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Markos Geneti beats the odds, and record, to win L.A. Marathon

The Ethiopian had never run a marathon, wasn't used to racing in the rain and had a pain in the stomach, but it didn't stop him from recording the best time in event history.

March 20, 2011|By Melissa Rohlin
  • Markos Geneti begins to celebrate after his record-setting victory in the L.A. Marathon.
Markos Geneti begins to celebrate after his record-setting victory in… (Katie Falkenberg / For The…)

On what's believed to be the stormiest day in L.A. Marathon history, Markos Geneti had a lot of things working against him.

The Ethiopian had never run a marathon, wasn't used to training in the rain, and had a terrible stomach stitch.

So when the 26-year-old plowed through shin-deep puddles to shatter the race record by almost two minutes with a time of 2 hours 6 minutes 35 seconds, he said he even surprised himself.

"I was hoping to run 2:07:30," he said through an interpreter. "But I ran a minute faster."

Geneti not only won, he crossed the finish line with the second-fastest time in the world this year and the fastest time in California history.

"My muscles are a little sore," said Geneti, who ran a 4:49.7-mile pace during the 26.2-mile race from Dodger Stadium to Santa Monica.

Geneti took the lead at the 13th mile and left his competition in his wake at the 17th mile.

He finished 2:51 ahead of second-place finisher Nicolas Kamakya of Kenya — the second-largest margin of victory in marathon history — and 6:37 ahead of third-place Laban Moiben of Kenya.

Two-time defending champion Wesley Korir, who had set the race record of 2:08:24 in 2009, finished fourth in 2:13:23. He said his legs gave out at the 21st mile.

"First of all, I'd like to thank God that I'm still alive," said Korir, smiling. "I thought it was the end of my life."

He might not be the only marathoner with that sentiment.

Thousands of runners were evaluated for hypothermia and 26 were taken to hospitals for treatment, according to Santa Monica fire Capt. Judah Mitchell.

By 6 p.m., when an estimated 95% of runners had crossed the finish line, about 2.05 inches of rain had fallen in Santa Monica and downtown Los Angeles, and 2.30 inches of rain had fallen in Beverly Hills.

The city of Santa Monica parked 10 to 12 of its buses at the finish line for runners seeking warmth and shelter from the deluge, and about half a dozen small hotels along Ocean Avenue opened their ballrooms to runners, race officials said.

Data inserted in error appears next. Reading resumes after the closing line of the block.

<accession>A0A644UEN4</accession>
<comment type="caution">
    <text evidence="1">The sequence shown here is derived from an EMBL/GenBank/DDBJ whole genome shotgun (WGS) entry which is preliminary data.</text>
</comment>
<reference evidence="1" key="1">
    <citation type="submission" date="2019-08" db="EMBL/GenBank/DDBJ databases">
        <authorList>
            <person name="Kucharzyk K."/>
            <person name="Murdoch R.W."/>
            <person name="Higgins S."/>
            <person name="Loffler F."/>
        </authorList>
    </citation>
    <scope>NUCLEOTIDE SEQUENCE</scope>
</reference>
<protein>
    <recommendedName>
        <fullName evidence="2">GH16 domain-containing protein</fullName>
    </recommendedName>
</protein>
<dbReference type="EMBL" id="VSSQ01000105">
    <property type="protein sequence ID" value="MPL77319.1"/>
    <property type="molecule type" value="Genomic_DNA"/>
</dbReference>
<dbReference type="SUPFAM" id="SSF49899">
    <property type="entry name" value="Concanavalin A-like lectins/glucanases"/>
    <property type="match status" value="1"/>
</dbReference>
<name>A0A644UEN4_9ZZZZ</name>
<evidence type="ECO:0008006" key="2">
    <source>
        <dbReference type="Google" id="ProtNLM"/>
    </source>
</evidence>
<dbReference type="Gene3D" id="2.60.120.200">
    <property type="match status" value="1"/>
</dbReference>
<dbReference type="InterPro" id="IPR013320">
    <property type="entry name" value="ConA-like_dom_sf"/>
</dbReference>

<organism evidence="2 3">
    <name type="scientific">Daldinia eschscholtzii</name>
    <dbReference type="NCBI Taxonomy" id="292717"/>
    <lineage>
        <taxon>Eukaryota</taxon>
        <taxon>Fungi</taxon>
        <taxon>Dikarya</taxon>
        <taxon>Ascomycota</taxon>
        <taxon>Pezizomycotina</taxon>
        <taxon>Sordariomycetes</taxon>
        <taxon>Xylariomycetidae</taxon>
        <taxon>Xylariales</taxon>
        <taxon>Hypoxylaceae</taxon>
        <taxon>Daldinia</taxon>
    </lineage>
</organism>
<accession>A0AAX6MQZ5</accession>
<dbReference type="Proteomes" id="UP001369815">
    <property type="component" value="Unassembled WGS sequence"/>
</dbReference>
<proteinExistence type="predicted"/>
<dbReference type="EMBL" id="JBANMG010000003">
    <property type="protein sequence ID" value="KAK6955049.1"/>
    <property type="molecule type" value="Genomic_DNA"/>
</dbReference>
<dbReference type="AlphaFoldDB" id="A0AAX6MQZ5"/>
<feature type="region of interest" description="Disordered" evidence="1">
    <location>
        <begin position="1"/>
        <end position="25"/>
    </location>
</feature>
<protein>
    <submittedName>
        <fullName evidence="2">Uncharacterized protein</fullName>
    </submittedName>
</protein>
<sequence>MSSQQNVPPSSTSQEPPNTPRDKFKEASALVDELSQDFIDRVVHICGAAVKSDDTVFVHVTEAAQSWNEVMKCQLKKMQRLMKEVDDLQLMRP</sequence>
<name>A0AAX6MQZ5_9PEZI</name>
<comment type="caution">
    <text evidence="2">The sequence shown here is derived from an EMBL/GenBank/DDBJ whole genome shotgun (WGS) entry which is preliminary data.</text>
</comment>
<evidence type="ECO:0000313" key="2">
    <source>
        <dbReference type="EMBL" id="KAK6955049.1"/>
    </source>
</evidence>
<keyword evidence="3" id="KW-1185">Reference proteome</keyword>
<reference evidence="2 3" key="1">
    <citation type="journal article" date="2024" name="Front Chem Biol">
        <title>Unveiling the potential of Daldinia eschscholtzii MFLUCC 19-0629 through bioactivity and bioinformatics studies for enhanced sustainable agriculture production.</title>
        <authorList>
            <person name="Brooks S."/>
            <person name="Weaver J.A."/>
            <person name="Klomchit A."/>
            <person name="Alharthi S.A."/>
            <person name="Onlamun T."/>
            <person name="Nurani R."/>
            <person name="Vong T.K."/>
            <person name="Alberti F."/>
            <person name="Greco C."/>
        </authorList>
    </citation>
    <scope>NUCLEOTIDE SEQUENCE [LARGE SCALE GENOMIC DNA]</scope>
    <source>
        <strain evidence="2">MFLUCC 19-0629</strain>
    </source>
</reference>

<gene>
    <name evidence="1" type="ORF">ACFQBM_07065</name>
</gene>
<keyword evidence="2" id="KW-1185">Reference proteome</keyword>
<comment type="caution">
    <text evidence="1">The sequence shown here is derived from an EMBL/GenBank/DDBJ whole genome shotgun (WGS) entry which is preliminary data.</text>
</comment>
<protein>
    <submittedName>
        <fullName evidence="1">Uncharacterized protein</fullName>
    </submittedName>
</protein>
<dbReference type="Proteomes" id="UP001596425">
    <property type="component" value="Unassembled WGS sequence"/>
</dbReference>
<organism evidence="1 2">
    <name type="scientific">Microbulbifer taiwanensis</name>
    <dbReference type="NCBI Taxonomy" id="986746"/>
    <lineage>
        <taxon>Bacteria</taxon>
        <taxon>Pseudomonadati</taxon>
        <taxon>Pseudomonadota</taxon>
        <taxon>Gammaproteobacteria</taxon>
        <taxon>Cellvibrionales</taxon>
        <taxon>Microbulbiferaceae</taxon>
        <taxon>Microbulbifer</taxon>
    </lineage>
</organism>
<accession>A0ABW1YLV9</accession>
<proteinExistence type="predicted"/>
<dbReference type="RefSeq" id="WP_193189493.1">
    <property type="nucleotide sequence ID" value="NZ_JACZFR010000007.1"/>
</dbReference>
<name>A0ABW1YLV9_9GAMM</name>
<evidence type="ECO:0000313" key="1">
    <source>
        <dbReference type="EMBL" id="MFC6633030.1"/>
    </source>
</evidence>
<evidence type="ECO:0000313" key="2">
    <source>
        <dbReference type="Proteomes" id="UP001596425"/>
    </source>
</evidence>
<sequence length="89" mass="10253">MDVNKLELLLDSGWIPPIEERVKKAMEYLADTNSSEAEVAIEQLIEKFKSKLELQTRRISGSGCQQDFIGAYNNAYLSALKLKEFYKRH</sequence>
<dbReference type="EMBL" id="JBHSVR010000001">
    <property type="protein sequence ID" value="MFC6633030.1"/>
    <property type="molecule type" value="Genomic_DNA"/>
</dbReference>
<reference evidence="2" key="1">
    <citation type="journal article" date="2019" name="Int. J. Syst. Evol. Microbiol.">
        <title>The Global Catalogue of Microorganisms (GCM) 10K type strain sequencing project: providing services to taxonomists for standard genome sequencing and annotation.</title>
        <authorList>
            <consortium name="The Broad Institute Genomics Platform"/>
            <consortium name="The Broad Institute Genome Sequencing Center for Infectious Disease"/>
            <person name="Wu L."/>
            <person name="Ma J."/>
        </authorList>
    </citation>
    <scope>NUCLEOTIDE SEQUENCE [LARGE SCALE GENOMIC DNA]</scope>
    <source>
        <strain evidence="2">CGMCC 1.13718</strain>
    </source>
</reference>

About 1 p.m. at the Fairmont Miramar Hotel & Bungalows, hundreds of runners sat in the hallways wrapped in towels, shivering.

One woman waiting to use the bathroom said the marathon should be moved to April as she tugged at her bright yellow poncho. The women in front of her nodded as her teeth audibly chattered.

The MTA had four buses following the remaining runners in case anyone was unable to complete the race and needed refuge from the weather.

On the women's side, Ethiopia's Buzunesh Deba, 23, won in 2:26:34. She beat American Amy Hastings — who led for much of the race — by 29 seconds.

Deba said she received an unexpected assist from Kamakya down the stretch — he handed her his drink as he passed her.

"He's so nice," she said, smiling.

Hastings, 27, posted the fastest marathon time (2:27:03) by an American woman this year and became the eighth-best American performer all-time. It was her first marathon.

"I didn't realize how fast I was going," said Hastings, a former All-American distance runner at Arizona State. "That might have been to my benefit in this one."

The male and female winners each won $25,000 and a 2011 Honda Insight. Geneti also won $100,000 for being the first runner — male or female — to cross the finish line. The women were given a head start of 17:03 to even the field.

Smiling broadly, Geneti said he plans to invest his earnings in a school in Addis Adaba.

Krige Schabort of Cedartown, Ga., won the men's wheelchair race for the second consecutive year in 1:33:15, and Shirley Reilly of Tucson won the women's wheelchair event in 1:57:25.

During the last couple of miles of the race, Geneti kept looking over his shoulders. He seemed shocked that there was no one in sight.

He no longer doubts himself.

"I am very happy with my race," he said. "It was good."

melissa.rohlin@latimes.com

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